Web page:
Ode to the chingus

Be who you want to be, not what others want to see.

The quote above never fails to provoke a wave of memories to hit me. I remember somewhat clearly the days upon nights of cafe dates with chingus (friends), of beachly wonders, of bar talks, of musing about the world and nothing. South Korea, for me, was a sweet awakening. For too long before my two years in the land of the morning calm, I’d just been going to school and then work, without much in between. I didn’t live, I just existed. But in Korea, I felt fearless. Refreshed. Understood. For the first time in my life, or so I felt, I felt like… me. The real me. The me I’d been hiding all along. The me I’d repressed for too long. It felt good to be. All because of good people who helped awaken the me beneath the veneer of closedness. I haven’t repressed that me since those days, because what’s the use in acting when being you is easier?

The chingus

Dana awed me, because she was a young soul with joy for life. Every moment was selfie-worthy. Every picture deserved a genuine smile. She truly made you happy in her presence. She knew more about people than she let on. She never judged you for who you were. She just took you under her wing and kept you there for the ride of your life. I danced nights away with her. She taught me to shut up and enjoy myself.

Patrick was funny, crude and insightful. He was a designer, too, a kindred soul who hated office life too. His toilet misfortunes were legendary. He was the one who first made me talk out loud about why I needed distance from home. We analyzed and theorized about our futures. He helped me figure myself out. He helped me say it out loud: “I don’t want to revert back to the person I used to be.” He taught me to be assertive.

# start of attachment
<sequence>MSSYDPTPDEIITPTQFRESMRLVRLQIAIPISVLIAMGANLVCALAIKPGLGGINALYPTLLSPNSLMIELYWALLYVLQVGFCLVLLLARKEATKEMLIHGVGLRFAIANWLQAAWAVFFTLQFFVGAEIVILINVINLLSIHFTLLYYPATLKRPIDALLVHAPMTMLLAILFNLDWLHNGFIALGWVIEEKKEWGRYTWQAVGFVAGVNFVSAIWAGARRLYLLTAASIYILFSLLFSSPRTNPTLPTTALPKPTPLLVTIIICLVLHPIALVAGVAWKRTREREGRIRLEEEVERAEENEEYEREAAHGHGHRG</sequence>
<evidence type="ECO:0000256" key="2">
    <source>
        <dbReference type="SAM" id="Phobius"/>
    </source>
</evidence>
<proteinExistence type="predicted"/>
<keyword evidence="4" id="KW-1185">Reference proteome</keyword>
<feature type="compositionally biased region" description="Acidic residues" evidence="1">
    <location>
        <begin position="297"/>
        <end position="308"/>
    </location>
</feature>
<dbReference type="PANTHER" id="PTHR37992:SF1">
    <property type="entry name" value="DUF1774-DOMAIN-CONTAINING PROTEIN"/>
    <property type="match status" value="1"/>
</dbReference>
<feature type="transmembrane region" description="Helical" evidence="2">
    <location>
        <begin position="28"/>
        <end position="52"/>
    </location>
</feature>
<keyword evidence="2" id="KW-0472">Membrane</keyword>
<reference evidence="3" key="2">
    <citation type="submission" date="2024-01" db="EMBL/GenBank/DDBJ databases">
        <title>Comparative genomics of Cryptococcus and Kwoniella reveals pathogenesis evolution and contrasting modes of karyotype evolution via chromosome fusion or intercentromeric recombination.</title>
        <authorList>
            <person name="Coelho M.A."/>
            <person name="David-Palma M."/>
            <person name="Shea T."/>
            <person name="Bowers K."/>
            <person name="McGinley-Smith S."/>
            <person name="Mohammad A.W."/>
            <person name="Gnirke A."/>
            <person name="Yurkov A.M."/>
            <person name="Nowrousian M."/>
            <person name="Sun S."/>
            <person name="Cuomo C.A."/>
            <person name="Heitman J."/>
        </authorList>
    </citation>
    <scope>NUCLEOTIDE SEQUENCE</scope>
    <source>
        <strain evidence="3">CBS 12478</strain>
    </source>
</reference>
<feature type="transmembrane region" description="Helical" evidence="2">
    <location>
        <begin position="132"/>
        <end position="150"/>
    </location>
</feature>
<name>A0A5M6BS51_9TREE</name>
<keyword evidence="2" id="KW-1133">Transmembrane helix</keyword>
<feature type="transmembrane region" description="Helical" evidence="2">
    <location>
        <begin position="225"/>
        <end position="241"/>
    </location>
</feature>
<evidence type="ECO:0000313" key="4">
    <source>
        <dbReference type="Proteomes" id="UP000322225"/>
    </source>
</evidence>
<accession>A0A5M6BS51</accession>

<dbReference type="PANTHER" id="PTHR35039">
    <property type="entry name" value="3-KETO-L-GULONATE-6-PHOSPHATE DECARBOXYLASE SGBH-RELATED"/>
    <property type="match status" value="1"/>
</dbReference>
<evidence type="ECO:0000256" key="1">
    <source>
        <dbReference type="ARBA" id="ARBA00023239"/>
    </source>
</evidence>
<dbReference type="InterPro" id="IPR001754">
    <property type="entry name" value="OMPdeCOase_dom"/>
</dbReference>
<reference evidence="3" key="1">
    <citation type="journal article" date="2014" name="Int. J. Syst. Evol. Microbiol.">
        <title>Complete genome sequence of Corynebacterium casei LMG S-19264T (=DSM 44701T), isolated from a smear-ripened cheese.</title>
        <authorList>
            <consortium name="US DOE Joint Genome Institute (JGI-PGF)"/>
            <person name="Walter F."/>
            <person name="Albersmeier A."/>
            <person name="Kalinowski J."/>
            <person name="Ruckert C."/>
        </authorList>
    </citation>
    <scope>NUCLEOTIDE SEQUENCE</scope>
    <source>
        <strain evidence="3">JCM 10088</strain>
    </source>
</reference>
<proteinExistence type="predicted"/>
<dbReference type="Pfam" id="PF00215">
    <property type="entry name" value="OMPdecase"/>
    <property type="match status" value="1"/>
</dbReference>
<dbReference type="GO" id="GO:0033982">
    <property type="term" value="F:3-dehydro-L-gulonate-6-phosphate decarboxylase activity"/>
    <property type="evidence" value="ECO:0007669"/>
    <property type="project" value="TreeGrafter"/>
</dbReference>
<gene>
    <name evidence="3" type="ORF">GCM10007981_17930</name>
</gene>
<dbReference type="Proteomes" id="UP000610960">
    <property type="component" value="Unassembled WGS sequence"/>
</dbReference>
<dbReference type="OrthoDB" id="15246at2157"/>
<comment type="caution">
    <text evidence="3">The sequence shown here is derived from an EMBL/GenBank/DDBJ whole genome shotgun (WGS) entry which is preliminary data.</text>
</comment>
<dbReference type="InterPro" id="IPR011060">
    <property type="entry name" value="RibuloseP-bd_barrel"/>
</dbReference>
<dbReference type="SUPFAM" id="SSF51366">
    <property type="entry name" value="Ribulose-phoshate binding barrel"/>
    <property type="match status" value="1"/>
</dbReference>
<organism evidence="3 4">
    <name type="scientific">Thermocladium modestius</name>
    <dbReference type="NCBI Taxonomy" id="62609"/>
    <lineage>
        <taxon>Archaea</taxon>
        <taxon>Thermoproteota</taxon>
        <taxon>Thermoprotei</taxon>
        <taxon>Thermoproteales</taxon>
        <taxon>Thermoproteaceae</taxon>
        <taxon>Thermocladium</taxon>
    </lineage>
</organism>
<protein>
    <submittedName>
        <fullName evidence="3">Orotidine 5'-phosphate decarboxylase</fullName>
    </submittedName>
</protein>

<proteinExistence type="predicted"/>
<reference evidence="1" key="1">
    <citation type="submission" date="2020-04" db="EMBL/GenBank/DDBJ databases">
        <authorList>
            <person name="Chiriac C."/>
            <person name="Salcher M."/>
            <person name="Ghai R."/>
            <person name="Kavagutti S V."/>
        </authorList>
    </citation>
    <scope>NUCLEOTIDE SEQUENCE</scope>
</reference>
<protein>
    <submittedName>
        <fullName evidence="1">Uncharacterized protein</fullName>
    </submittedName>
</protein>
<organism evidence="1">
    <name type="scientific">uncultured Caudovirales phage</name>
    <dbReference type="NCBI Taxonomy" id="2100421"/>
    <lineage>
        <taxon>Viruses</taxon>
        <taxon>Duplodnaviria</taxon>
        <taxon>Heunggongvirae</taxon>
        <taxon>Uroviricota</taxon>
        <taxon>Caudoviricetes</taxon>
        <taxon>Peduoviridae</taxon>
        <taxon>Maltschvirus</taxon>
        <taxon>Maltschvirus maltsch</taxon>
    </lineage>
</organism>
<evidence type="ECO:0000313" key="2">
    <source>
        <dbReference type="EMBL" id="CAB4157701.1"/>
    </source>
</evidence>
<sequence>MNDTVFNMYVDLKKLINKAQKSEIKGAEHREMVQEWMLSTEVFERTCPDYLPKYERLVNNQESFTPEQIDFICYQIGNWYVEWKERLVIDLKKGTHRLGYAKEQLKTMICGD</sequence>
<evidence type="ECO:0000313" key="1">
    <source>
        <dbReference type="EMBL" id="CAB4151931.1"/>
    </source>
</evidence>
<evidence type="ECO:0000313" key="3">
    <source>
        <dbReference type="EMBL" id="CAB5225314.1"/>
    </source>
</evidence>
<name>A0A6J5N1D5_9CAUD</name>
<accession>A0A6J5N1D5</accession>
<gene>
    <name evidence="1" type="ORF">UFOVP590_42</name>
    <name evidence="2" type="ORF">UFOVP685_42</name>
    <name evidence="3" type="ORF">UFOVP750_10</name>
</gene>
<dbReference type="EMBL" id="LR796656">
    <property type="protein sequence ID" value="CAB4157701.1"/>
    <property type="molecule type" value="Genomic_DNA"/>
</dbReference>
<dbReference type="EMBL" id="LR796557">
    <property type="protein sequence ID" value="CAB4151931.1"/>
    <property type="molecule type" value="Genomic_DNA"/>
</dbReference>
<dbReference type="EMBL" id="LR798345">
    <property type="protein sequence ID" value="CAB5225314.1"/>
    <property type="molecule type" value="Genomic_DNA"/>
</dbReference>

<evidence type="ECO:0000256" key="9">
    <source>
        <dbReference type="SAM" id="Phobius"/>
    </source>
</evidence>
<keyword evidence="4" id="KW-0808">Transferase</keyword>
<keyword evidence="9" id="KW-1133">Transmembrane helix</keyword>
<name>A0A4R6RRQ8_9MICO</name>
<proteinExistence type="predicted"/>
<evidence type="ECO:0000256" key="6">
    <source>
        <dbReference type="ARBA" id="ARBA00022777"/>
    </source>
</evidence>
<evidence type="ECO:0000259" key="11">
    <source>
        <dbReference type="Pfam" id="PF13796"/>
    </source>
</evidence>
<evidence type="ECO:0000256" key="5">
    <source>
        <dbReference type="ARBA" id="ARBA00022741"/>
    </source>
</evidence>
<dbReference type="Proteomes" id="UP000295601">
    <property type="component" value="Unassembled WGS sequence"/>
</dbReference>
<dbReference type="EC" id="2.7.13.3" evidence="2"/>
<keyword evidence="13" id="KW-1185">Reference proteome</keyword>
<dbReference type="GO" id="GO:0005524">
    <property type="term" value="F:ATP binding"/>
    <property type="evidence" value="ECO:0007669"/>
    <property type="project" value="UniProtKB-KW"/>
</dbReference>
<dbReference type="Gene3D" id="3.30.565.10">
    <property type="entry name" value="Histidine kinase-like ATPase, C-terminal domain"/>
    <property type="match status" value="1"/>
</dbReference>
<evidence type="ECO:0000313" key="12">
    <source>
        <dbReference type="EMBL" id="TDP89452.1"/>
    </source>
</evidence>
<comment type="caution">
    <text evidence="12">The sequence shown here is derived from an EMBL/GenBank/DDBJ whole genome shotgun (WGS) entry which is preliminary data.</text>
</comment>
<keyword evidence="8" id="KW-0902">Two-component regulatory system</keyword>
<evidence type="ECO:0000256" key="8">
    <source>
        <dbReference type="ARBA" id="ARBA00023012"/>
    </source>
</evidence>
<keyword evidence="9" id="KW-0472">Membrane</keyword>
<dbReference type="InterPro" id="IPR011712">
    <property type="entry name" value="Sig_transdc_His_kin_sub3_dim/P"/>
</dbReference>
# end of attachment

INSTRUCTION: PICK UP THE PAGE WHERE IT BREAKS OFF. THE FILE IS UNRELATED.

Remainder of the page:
I spent days and nights awake talking with Corey, feeling a kindred soul who maybe needed someone to talk to, too. We were both something of misunderstood social outlanders. He taught me to be okay with being awkward but strong.

I misjudged Clarissa in the beginning. Didn’t think she’d be the type of person who’d give me the time of day. Yet, she ended up being an anchor I could depend on, someone who made me feel fearless, worthy, amazing. She organized and made things happen, because she wouldn’t have anyone sit out on a good time. She taught me to stop overthinking so much.

Andrea was an awkward, quiet, funny and sweet free spirit. She needed a break from her life back home too, and eventually decided to stay in Korea to continue building herself and her self-confidence. I was more like her than I realized at the time.


This is an ode to these people who were the core of my life in South Korea. I’ll never forget you. I’ll always thank you in my heart for making my South Korean journey so unforgettable, and for shaping me into me.

사랑 chingus